Let's Chat About Automotive Wrenching Knowledge Gaps

Illustration for article titled Let's Chat About Automotive Wrenching Knowledge Gaps
Photo: Bradley Brownell

Before we get started with this little garage chat [pull up a rolly stool, grab a beer from the fridge, we’re all friends here] it’s important to know that you don’t have to know how to wrench on anything to be a car enthusiast. It takes all kinds to make this community move, and I’m not going to shame anyone for paying a mechanic for repairs or upgrades. It’s also important to know that if you do wrench, you shouldn’t be expected to know how to do everything. So, let’s get started.


I started wrenching for myself out of necessity. I had a series of extremely shitty cars as a youth, and I couldn’t afford to pay anyone to keep them up. I started by doing simple things like spark plugs, air filters, and oil changes. In the meantime, I’ve done a lot of tasks at a serious difficulty level. I’ve changed a clutch in a 1986 Mustang GT on my back in a parking lot. I’ve yanked a Porsche 911 engine to change leaky valve seals in 48 hours. I’ve currently got the front suspension yoinked out of my ‘76 912E chasing down a steering shimmy and premature tire wear.

It takes a lot to intimidate me when it comes to wrenching, but there is a ton of shit that I just never learned how to do, and I’m okay with that. Here’s a list of things I don’t/won’t do.

  • Detailing
  • Carburetor tuning
  • Bodywork
  • Paintwork
  • HVAC
  • Welding
  • Fabrication
  • Alignments

And beyond that, I’m not great at diagnosing issues, particularly of the electrical variety. The other stuff I’m just plain not good at because I don’t have a very good eye for detail work, and my hands are barely functional catchers mitts tacked on to the ends of my dumb thick arms. If I tried to weld, the “stack of dimes” technique would look more like a plate of fucked up flapjacks.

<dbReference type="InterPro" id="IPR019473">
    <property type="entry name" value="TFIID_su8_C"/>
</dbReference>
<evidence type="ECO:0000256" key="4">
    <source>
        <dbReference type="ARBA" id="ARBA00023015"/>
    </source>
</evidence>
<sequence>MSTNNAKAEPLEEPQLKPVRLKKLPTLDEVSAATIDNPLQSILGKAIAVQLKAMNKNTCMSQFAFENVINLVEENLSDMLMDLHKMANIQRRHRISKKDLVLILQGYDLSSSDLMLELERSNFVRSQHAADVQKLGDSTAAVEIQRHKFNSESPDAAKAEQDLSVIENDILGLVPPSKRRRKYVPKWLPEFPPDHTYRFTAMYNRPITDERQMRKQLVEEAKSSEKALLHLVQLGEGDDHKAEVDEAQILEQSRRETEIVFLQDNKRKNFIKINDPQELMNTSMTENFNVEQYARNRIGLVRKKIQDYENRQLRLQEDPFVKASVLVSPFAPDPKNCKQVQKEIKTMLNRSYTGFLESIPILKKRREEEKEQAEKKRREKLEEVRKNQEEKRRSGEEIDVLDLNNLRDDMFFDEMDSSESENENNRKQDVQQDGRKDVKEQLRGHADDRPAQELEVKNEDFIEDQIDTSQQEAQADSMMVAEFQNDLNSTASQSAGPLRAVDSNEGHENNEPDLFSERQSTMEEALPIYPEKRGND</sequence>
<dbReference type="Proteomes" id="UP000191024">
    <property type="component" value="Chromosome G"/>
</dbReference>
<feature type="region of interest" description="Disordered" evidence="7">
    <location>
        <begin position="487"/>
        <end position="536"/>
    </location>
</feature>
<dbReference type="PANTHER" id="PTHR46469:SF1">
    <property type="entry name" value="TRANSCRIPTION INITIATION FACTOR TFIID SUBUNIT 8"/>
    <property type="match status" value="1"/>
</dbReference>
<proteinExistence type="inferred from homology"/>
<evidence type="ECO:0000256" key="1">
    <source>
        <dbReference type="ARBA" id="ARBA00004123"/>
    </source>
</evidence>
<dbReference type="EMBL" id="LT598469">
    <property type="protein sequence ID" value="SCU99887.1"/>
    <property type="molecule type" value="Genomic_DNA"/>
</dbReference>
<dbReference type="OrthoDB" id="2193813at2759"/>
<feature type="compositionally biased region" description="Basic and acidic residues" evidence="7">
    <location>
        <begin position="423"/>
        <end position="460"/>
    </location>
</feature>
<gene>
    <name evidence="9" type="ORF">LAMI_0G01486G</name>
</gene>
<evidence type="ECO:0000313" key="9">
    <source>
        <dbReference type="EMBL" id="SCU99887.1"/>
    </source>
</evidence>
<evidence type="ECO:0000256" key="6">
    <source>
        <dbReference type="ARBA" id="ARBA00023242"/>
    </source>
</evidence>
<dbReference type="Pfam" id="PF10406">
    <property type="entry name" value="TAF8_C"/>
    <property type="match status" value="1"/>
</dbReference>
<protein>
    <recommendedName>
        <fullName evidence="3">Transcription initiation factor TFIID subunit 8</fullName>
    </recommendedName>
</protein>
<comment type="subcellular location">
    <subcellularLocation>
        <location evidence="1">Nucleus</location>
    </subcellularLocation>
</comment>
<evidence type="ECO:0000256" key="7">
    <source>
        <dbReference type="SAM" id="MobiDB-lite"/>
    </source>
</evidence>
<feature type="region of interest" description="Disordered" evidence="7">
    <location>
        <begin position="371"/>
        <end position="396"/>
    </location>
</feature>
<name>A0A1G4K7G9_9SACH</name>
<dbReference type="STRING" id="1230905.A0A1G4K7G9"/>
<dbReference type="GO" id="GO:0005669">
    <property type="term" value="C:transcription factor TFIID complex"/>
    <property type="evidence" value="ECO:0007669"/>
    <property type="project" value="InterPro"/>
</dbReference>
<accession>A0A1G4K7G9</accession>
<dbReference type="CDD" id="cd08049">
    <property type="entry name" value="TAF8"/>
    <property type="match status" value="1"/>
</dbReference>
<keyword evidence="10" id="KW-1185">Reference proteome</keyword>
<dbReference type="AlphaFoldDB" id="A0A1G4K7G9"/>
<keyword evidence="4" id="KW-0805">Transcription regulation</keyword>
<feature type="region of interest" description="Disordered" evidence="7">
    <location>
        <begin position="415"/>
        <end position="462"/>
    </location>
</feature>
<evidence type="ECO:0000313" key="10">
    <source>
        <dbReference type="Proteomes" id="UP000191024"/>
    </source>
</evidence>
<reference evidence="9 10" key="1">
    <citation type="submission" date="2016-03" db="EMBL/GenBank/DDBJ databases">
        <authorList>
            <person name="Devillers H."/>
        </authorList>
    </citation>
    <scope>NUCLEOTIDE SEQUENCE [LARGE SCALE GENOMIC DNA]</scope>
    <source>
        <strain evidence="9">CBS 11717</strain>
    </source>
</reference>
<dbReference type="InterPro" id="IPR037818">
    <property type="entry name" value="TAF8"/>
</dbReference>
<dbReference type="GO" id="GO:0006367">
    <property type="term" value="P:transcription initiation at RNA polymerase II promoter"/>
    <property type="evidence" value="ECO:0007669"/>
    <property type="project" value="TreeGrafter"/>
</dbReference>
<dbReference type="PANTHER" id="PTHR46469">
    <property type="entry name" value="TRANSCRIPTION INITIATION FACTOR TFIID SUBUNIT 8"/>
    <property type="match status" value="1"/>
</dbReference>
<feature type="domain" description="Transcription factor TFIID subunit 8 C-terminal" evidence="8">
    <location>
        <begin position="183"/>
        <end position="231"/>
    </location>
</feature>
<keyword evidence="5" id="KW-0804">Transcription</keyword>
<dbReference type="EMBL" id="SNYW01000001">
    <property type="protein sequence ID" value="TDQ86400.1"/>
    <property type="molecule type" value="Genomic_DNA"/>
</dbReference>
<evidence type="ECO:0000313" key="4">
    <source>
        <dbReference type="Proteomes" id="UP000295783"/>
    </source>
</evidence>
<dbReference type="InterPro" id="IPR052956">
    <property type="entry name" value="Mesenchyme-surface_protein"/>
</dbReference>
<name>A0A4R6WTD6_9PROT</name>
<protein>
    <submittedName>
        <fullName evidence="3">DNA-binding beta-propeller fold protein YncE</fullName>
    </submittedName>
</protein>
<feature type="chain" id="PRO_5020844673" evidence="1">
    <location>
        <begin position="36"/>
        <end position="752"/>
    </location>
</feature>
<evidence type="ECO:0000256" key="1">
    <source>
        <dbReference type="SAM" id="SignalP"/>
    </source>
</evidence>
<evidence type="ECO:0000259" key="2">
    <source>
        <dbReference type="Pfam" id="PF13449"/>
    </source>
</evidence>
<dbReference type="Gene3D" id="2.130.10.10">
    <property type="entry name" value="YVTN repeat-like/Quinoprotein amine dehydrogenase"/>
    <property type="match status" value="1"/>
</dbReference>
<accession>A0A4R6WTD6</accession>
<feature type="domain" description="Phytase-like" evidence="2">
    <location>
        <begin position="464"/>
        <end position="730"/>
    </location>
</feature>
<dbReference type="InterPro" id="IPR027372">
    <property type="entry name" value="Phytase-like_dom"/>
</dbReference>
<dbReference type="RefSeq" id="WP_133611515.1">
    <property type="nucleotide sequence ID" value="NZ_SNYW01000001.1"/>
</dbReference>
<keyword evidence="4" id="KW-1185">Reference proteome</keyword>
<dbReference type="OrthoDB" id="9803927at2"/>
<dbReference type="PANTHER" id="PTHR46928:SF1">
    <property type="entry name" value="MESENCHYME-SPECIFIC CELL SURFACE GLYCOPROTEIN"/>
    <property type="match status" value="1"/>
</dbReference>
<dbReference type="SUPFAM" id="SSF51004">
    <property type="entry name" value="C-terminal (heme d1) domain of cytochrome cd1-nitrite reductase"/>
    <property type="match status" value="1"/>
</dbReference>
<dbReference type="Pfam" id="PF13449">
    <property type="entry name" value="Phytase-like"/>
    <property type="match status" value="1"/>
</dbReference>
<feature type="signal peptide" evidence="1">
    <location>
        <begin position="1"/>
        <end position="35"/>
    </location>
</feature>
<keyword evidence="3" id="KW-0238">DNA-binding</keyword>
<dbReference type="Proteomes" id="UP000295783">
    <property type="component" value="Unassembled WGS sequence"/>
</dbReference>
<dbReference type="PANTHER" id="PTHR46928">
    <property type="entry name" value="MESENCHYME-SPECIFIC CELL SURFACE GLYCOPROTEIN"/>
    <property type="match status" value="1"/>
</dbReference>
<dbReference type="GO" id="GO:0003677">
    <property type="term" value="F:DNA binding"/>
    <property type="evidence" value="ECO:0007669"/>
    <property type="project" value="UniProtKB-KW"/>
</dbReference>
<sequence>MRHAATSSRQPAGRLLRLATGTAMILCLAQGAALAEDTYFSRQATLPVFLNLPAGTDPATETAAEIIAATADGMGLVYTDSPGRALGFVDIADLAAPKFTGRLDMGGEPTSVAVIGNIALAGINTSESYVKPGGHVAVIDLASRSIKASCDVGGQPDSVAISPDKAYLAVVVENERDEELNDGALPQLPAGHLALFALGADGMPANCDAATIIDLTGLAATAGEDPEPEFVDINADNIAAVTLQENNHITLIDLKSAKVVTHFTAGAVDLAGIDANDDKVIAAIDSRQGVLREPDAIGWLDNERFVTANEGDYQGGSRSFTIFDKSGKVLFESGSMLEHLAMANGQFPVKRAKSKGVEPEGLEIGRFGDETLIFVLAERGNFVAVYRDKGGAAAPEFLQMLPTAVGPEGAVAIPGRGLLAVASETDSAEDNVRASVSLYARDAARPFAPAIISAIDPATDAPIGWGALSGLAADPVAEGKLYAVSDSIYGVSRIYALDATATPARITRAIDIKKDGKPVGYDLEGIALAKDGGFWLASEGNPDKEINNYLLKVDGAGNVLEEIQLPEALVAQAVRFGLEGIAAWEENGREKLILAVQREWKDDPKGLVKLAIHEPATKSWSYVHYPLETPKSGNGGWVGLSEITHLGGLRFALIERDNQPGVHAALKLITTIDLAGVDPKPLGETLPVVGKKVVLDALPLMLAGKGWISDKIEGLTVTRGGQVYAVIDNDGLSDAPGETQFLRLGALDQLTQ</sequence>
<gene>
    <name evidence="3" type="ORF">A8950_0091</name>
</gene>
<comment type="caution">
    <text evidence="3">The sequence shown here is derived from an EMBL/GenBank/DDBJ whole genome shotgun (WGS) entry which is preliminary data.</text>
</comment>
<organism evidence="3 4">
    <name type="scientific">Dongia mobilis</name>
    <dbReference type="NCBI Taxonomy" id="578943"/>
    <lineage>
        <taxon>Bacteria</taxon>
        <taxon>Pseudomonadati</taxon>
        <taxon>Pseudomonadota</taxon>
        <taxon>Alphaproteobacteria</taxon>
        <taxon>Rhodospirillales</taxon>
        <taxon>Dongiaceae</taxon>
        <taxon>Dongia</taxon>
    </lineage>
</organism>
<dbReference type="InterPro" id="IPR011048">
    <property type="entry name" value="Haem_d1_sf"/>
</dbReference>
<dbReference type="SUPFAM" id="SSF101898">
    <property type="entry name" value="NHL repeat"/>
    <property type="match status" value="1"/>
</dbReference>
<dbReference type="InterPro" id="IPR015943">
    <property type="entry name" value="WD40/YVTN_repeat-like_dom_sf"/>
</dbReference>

I have gotten better at electrical work over the last five years or so, but I do remember my old Ford Aspire had the radiator fans hard-wired to the battery through a house lightswitch I got at Home Depot. Presumably the thermo switch died and the car overheated one day, so I bodged a fix. I’d like to say I’m better than that now, but I have the fuel pump in my 912E wired to a switch because I didn’t want to deal with the fussy aftermarket fuel pump relays.

If you really want to grow your comfort area, there’s never been a better time to be a wrenching enthusiast, honestly. No matter what car you’re working on, someone has had your problem before and has probably addressed it in a Facebook group or a YouTube video somewhere. If you want to know how to do something, the easiest way to learn is by doing it. Of course, that usually means you have the luxury of time, space, tools, and at least a little budget to make the repair. I usually have two of the four, it’s finding the other two that becomes a problem.


So, as we head into this glorious weekend, what are you going to be working on, and what kinds of projects are you comfortable avoiding altogether? I figured it would be helpful to kick off this conversation by admitting I’m not good at everything (or anything?) so it would give you an opportunity to admit what you are good at, and okay not knowing.

Let’s chat about it. 

Jalopnik contributor with a love for everything sketchy and eclectic.


Andrew Fails

When I went to remove my license plate this week I went through a screwdriver, a pair of vise-grips, and then a Porsche technician with a ratchet and a step drill.

That's my level of mechanical aptitude.